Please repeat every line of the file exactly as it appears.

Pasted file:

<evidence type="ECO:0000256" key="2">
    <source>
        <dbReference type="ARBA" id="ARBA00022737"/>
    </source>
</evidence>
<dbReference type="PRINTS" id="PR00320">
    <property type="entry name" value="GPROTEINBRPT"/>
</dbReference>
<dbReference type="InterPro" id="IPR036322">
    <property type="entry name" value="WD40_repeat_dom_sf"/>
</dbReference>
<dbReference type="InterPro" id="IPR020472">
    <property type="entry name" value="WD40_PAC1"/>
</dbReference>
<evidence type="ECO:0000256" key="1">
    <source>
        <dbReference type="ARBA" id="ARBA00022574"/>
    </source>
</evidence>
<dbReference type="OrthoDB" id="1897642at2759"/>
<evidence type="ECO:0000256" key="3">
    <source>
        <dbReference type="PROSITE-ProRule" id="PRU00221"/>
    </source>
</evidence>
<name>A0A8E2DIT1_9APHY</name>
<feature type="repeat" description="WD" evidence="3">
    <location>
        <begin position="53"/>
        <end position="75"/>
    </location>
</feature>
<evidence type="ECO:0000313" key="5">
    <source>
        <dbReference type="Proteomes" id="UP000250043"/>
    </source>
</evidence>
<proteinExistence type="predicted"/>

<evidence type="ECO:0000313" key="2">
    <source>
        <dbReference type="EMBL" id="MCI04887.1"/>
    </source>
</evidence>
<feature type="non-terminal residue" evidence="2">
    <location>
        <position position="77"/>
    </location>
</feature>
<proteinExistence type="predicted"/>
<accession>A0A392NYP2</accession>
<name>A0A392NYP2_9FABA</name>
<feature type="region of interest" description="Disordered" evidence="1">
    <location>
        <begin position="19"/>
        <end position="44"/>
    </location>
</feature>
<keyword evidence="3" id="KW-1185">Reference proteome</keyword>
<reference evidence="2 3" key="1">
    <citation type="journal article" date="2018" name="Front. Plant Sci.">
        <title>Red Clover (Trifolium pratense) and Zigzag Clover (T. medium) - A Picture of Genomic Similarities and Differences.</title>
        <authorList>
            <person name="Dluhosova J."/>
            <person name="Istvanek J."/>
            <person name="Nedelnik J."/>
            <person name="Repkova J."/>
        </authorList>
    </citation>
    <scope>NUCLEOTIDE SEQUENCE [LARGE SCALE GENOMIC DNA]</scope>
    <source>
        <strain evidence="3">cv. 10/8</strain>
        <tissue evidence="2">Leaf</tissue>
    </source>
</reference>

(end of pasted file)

<evidence type="ECO:0000256" key="2">
    <source>
        <dbReference type="ARBA" id="ARBA00022737"/>
    </source>
</evidence>
<dbReference type="PRINTS" id="PR00320">
    <property type="entry name" value="GPROTEINBRPT"/>
</dbReference>
<dbReference type="InterPro" id="IPR036322">
    <property type="entry name" value="WD40_repeat_dom_sf"/>
</dbReference>
<dbReference type="InterPro" id="IPR020472">
    <property type="entry name" value="WD40_PAC1"/>
</dbReference>
<evidence type="ECO:0000256" key="1">
    <source>
        <dbReference type="ARBA" id="ARBA00022574"/>
    </source>
</evidence>
<dbReference type="OrthoDB" id="1897642at2759"/>
<evidence type="ECO:0000256" key="3">
    <source>
        <dbReference type="PROSITE-ProRule" id="PRU00221"/>
    </source>
</evidence>
<name>A0A8E2DIT1_9APHY</name>
<feature type="repeat" description="WD" evidence="3">
    <location>
        <begin position="53"/>
        <end position="75"/>
    </location>
</feature>
<evidence type="ECO:0000313" key="5">
    <source>
        <dbReference type="Proteomes" id="UP000250043"/>
    </source>
</evidence>
<proteinExistence type="predicted"/>

<evidence type="ECO:0000313" key="2">
    <source>
        <dbReference type="EMBL" id="MCI04887.1"/>
    </source>
</evidence>
<feature type="non-terminal residue" evidence="2">
    <location>
        <position position="77"/>
    </location>
</feature>
<proteinExistence type="predicted"/>
<accession>A0A392NYP2</accession>
<name>A0A392NYP2_9FABA</name>
<feature type="region of interest" description="Disordered" evidence="1">
    <location>
        <begin position="19"/>
        <end position="44"/>
    </location>
</feature>
<keyword evidence="3" id="KW-1185">Reference proteome</keyword>
<reference evidence="2 3" key="1">
    <citation type="journal article" date="2018" name="Front. Plant Sci.">
        <title>Red Clover (Trifolium pratense) and Zigzag Clover (T. medium) - A Picture of Genomic Similarities and Differences.</title>
        <authorList>
            <person name="Dluhosova J."/>
            <person name="Istvanek J."/>
            <person name="Nedelnik J."/>
            <person name="Repkova J."/>
        </authorList>
    </citation>
    <scope>NUCLEOTIDE SEQUENCE [LARGE SCALE GENOMIC DNA]</scope>
    <source>
        <strain evidence="3">cv. 10/8</strain>
        <tissue evidence="2">Leaf</tissue>
    </source>
</reference>